...The present war within the Christian fold is perhaps more threatening to the republic than any of the previous intramural disputes. Right-wing religious zealots, working in partnership with the secularists who have advised President Bush, are a threat to the most fundamental of American principles. The founders of our nation welcomed and planned for spirited debate over public policies, including the role of the judiciary. But as sons of the Enlightenment, they looked to found a republic in which the outcome of those debates would turn on reason and evidence, not on disputed religious dogma. They planned wisely for principles that are now under wide assault.I emphasized "enlightenment". (BTW, by "intramural" I'm sure he speaks in terms of religion, I hope he doesn't think we're facing the challenges of the 1830s. Or maybe he does ...)
All Americans, of whatever religious or non-religious persuasion, need to be on the alert to preserve those principles. The burden falls especially heavily on the mainstream Christians who are slowly awakening to the gravity of the challenge facing them. Too long tolerant of their brethren, too much given to forgiveness rather than to confrontation, they need to mount a spirited, nationwide response to what constitutes a dangerous distortion of Christian truths and a frightening threat to the republic they love.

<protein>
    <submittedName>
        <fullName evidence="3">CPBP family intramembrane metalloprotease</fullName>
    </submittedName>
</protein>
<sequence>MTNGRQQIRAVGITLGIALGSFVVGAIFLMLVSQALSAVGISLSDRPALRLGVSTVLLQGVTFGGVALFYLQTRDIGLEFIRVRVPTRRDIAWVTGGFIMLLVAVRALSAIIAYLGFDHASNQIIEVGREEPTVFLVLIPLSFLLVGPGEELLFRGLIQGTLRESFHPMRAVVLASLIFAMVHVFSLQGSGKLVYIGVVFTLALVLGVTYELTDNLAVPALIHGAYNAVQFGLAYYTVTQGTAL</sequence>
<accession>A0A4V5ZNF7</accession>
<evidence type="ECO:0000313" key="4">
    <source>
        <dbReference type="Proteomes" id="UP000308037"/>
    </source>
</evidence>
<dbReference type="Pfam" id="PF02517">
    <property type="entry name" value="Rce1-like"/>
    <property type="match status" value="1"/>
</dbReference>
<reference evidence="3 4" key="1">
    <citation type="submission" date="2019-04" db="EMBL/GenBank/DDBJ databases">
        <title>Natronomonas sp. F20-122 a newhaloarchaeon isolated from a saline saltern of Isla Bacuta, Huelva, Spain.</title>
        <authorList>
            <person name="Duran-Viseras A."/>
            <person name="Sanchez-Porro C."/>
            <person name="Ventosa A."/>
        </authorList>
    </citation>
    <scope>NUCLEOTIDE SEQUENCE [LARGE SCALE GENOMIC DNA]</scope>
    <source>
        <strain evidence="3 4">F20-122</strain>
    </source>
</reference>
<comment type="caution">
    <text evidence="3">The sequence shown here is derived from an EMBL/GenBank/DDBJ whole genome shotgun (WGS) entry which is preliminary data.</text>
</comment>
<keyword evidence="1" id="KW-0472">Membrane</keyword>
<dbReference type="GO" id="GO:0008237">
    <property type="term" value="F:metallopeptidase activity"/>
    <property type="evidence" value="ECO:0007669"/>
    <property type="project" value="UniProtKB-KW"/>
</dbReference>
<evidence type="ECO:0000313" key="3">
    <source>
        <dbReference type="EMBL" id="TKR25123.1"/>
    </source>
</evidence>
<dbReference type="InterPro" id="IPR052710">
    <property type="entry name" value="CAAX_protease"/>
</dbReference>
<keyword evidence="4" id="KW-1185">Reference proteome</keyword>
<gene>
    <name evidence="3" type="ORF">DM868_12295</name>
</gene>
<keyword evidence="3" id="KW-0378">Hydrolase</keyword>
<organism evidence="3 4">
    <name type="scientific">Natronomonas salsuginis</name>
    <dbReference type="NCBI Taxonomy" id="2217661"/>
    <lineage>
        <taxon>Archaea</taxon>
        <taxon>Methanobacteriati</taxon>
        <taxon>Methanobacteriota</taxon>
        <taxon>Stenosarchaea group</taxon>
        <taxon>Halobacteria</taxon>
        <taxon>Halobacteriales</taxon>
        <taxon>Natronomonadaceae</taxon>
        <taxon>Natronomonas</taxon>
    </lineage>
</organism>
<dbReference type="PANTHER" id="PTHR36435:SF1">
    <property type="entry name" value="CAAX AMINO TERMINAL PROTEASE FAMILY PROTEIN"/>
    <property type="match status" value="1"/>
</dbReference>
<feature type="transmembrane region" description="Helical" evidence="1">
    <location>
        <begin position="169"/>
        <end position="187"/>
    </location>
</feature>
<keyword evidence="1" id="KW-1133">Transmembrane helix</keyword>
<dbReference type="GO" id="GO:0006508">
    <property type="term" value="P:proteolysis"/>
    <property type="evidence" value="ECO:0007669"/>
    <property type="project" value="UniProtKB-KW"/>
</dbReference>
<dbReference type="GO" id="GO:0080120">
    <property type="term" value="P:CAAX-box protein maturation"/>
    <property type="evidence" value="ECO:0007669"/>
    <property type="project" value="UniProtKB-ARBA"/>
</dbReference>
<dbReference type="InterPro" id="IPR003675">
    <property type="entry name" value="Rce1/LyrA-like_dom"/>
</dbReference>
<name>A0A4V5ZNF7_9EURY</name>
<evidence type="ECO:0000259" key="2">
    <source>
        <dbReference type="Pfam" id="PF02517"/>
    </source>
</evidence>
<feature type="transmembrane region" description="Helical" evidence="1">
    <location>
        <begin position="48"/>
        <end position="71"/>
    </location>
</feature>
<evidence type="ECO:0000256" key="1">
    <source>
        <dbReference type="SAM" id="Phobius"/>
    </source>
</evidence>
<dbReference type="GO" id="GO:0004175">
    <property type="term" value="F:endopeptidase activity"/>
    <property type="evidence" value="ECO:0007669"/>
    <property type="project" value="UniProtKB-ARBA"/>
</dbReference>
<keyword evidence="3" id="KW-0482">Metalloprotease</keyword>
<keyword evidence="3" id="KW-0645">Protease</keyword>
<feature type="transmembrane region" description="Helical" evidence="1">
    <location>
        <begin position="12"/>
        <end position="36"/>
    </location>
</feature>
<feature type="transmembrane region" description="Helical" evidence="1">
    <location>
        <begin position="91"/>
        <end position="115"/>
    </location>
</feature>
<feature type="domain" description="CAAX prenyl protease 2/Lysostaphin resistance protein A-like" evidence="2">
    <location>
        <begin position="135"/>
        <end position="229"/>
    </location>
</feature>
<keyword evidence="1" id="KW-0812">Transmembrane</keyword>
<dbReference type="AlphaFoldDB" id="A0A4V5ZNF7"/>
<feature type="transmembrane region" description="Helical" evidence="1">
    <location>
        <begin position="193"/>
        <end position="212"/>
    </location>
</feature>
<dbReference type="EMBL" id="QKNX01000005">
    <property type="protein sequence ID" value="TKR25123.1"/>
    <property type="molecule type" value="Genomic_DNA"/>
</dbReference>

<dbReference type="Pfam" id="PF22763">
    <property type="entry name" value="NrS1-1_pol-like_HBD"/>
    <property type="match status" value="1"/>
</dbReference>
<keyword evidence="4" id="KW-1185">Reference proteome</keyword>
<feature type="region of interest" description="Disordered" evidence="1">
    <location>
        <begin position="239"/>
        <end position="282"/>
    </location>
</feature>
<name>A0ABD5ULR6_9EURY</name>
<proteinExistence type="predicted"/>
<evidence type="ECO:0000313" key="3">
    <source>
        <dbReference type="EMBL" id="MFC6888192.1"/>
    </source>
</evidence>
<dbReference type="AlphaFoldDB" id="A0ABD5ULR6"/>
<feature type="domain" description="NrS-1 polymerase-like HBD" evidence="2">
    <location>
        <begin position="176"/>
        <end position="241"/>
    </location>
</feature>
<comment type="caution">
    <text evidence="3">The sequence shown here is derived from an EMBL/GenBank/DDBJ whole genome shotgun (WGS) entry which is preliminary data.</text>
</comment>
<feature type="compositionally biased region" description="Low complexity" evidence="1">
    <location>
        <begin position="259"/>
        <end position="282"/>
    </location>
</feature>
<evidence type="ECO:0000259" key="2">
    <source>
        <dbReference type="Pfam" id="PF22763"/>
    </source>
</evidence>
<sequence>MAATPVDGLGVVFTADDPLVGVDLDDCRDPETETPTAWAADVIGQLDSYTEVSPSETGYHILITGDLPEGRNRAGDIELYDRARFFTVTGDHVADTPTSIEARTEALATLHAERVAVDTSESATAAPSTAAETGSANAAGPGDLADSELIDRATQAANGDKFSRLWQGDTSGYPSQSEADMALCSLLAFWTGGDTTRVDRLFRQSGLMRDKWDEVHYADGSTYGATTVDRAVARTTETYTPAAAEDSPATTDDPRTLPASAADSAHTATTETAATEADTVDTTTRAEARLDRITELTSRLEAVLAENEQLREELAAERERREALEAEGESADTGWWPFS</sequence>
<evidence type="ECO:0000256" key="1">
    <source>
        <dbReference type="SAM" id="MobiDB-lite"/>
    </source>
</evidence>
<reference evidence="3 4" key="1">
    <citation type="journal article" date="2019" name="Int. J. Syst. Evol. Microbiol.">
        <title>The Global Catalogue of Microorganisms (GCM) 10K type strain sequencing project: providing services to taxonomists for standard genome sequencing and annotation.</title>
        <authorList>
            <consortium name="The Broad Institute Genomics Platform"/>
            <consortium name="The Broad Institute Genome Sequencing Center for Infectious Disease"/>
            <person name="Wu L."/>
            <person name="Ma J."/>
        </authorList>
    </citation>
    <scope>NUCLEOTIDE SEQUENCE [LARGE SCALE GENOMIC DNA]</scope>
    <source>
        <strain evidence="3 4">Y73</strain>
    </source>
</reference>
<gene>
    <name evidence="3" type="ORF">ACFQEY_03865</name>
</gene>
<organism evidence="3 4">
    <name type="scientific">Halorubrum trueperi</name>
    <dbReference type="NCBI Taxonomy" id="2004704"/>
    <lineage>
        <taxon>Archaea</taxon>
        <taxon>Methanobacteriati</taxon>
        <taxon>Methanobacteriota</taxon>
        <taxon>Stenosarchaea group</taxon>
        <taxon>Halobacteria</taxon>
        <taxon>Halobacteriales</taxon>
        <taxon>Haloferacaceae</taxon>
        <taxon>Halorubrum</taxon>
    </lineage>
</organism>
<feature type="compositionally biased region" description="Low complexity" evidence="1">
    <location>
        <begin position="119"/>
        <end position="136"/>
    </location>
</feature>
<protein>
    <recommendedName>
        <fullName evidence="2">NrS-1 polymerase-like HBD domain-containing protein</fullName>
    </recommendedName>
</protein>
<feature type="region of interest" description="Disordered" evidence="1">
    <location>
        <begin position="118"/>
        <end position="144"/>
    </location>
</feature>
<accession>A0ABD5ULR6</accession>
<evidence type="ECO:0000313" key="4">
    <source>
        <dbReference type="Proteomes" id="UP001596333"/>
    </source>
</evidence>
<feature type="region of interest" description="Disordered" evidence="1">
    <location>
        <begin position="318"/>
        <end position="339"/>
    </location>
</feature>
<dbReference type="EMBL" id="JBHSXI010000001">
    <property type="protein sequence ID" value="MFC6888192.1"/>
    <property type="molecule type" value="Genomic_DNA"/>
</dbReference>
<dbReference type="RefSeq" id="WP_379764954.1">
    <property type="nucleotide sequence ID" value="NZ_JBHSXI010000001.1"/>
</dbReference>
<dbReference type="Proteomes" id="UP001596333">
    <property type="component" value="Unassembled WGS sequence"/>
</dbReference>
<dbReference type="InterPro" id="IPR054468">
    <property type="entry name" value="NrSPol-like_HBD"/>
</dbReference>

To some extent Gaston oversimplifies -- as do all editorialists. The Catholic church is America is not particularly right-wing, but a significant segment is effectively aligning with the descendants of their historic enemies (not the first time such odd alliances have formed!). There's no mention of the Mormons, but they have an uneasy theological relationship with Catholics and Protestants alike.
Reading the full article, by the way, it seems Gaston divides Americans into secular and Christian. I'm sure he knows better, but it's a common pattern. Sigh.
Americans have, unfortunately, already made up their minds. The 2004 elections were hard fought, only someone in deep denial could have imagined that a vote for Bush was not a vote for right wing religious fundamentalism. Bush won a majority; our nation voted for the fundamentalists. It's a bit late for Bush voters to be having regrets. We who resist are a minority, we fight a rear-guard battle of delaying tactics hoping that the majority will change their mind in 2006 and 2008. If Frist is president in 2008 we will truly become a Christian theocratic state; after which the Catholic-fundamentalist Protestant alliance will disintegrate in a very ugly way.
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